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#3912: US Military, a racist, and Haiti : Boyce replies

From: jenny boyce <omatasi2@yahoo.com>

I have not looked at my email for a few days, and have
found this post only today, but felt compelled to
respond.  The thing about "racists" is: their human. 
And racism is a learned behavior.  And what instills
it so deeply so that people can't see the truth about
other human beings (they're human) is hurt.  Everyone
(some more than others) as a child is innodated with
misinformation about other people and in order to
survive in our world which is run on racism
(capitalism needs it to create competition and
fighting among people so people won't get to gether
and overthrow the powers that be) accepts it.  So,
this guy is a human who somewhere in him knows how
connected every thing on the planet is and has a lot
of pain and misinformation that obscures his thinking.
 One way of ending racism - what would the world be
like!? - is to hear people's stories of what their
life was like as a child, why they think the way they
do.  What are their memories of people different than
them and what the adults around them did. It is going
to be white people that will have to take on
eliminating the racism of other whites- especilally
white supremists.  We can't expect people of color to
do this.   
I know of an incident where a staunchly racist man was
listened to, not argued with for over an hour about
his participation in a lynch mob targeting a white
CORE (Congress on Racial Equality) that was organizing
blacks in his town.  A black child had drowned during
a demonstration at a lake they were trying to
integrate (it was during the Civil Rights movement). 
This became the excuse for the white citezens to
unleash their anger about integration.   After venting
his anger about the CORE worker he began to see that
the drowning was just an accident.  And sobbing about
how he had the "rope in his hands".  
Haiti has governed itsself through the racism that has
surrounded it and the racism that was internalized by
the earliest slaves and passed from generation to
generation.  I, as a white, US,  middle class woman
can't do as much to eliminate Haiti's struggles from
the inside as I can from the outside - my home
country.  So I do all I can to see racism ending in my
own life and this, because we are all connected, will
spread.  And at least then Haiti will have more space
to figure out how to be what it wants to be.
Jenny Boyce
--- Robert Corbett <bcorbett@netcom.com> wrote:
> [Corbett comments:  This is not fit reading for all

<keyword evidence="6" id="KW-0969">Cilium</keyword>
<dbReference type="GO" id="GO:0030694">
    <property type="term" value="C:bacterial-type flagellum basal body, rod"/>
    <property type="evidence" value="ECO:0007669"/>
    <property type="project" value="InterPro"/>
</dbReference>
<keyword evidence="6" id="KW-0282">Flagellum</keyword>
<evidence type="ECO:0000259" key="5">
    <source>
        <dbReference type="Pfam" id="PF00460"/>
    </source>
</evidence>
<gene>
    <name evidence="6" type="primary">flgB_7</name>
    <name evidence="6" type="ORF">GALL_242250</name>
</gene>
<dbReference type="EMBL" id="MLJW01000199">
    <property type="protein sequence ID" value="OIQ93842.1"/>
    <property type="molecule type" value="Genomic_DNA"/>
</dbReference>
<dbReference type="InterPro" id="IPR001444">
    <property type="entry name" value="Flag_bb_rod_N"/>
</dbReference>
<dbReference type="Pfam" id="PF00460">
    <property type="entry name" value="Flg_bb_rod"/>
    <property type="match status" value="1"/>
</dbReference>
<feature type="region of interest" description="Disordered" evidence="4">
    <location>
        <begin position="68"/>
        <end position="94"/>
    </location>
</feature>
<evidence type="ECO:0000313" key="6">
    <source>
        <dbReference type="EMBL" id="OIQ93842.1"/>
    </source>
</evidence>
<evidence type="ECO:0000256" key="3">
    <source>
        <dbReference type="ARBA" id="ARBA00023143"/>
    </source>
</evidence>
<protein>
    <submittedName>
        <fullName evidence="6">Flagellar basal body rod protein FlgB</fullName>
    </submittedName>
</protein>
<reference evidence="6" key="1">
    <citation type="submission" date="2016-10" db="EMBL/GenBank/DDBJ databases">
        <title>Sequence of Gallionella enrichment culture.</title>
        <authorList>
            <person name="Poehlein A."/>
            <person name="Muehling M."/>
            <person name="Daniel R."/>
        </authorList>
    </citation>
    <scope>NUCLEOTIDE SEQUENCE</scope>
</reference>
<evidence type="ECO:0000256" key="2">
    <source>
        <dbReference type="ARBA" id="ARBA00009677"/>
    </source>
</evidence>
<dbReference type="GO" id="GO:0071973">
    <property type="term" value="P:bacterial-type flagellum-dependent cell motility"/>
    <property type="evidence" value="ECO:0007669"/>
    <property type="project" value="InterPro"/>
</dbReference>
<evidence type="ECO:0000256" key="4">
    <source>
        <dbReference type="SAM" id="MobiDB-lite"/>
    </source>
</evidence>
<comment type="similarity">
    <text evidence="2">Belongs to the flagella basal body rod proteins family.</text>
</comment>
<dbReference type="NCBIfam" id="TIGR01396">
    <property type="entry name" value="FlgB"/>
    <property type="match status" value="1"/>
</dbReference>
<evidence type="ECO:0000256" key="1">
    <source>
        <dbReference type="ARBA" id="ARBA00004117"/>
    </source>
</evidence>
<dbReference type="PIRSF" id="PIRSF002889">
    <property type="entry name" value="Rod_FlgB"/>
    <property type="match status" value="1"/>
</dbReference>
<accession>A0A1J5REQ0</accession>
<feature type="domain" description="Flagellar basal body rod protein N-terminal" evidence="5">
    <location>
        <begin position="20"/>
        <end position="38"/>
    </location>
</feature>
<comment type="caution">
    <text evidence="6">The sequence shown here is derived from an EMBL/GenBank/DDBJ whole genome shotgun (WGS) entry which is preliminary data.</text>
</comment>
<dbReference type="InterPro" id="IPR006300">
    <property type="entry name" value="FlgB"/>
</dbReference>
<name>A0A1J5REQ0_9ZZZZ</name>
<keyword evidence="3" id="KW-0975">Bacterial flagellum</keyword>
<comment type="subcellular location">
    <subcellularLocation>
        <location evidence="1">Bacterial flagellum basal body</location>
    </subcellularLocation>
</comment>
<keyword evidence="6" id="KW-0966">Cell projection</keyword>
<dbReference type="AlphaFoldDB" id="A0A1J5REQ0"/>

> readers.  There
> are elements of extremely strong racism in parts.  I
> am posting it for
> two reasons:  I think it is worth reminding
> ourselves that these veiws do 
> exist out there and are alive and well.  Secondly,
> some of the claims
> about the experiences of this person in Haiti are
> extremely revealing.
> But, if you can stomach virulent racism, please
> delete NOW.]
> ===========
>  From: radman <resist@best.com>
> From: < http://www.civilwartwo.com/sfua.html>
> HAITI AUG 30, 1999
> M. Barry, USA (Ret)
> Quite frankly, Bob Shacochis’ hand wringing over the
> fate of Haiti (“Only 
> Haiti Can Save Haiti:” 30 August) leaves me cold. I
> was a member of the 
> invasion force, and served in Haiti as the
> Intelligence and Operations NCO 
> for Special Forces Operational Detachment 381,
> stationed in Petit Goâve.
> I have read Shacochis’ book, “Immaculate Invasion.”
> It is Marxist drivel, 
> as was his 30 August opinion piece. His lament that
> “Wealth was not 
> redistributed” by the U.S. Army reveals his
> politics, as does his 
> anticipation of Aristide returning to power.
> Aristide was a founder of PUCH, Haitian Communist
> Unification Party. His 
> “Lavalas” movement consisted of anarchists,
> squatters, “students,” Maoists, 
> vagrants, and just about every other example of
> human detritus. I called 
> them collectively the Khmer Noir.
> Lavalas organizers consisted almost entirely of
> heretic “priests” of the 
> “liberation theology” (read “Christian”-Marxism)
> persuasion, leavened with 
> voodoo for the savages. My ODA commander once asked
> my advise on putting an 
> end to the almost daily Lavalas riots. “Simple,” I
> told him, “let me kill 
> these so-called ‘priests’.” He didn’t think that
> was a good idea. The 
> riots continued.
> In Petit Goâve FRAPH had 108 members. I know; I had
> their records, files 
> and correspondence. To a man, every member of FRAPH
> was productively 
> employed, or was a small land or business owner. The
> polar opposite of the 
> Lavalas. In Petit Goâve, FRAPH were the Haitian
> middle class. (Or as 
> Shacochis would say, the petit bourgeoisie.) And
> they were, to a man, 
> anti-Communists.
> Think of FRAPH as the VFW turned political party.
> Did they occasionally 
> resort to violence against the Lavalas to protect
> their property and